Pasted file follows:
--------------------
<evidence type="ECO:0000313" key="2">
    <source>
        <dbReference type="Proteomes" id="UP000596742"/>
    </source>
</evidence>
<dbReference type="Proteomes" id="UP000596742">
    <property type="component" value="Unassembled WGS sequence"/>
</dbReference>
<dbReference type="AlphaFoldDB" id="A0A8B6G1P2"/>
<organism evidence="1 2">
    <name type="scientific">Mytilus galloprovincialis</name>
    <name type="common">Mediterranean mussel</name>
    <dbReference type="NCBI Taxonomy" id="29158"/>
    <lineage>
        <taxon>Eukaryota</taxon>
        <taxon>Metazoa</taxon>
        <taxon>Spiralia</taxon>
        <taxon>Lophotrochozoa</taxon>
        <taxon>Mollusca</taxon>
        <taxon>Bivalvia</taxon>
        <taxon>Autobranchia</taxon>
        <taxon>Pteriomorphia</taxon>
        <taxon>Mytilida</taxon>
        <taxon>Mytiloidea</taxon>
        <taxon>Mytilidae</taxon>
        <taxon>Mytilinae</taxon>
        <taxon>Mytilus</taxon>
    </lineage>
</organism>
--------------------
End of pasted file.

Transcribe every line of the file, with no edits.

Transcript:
<evidence type="ECO:0000313" key="2">
    <source>
        <dbReference type="Proteomes" id="UP000596742"/>
    </source>
</evidence>
<dbReference type="Proteomes" id="UP000596742">
    <property type="component" value="Unassembled WGS sequence"/>
</dbReference>
<dbReference type="AlphaFoldDB" id="A0A8B6G1P2"/>
<organism evidence="1 2">
    <name type="scientific">Mytilus galloprovincialis</name>
    <name type="common">Mediterranean mussel</name>
    <dbReference type="NCBI Taxonomy" id="29158"/>
    <lineage>
        <taxon>Eukaryota</taxon>
        <taxon>Metazoa</taxon>
        <taxon>Spiralia</taxon>
        <taxon>Lophotrochozoa</taxon>
        <taxon>Mollusca</taxon>
        <taxon>Bivalvia</taxon>
        <taxon>Autobranchia</taxon>
        <taxon>Pteriomorphia</taxon>
        <taxon>Mytilida</taxon>
        <taxon>Mytiloidea</taxon>
        <taxon>Mytilidae</taxon>
        <taxon>Mytilinae</taxon>
        <taxon>Mytilus</taxon>
    </lineage>
</organism>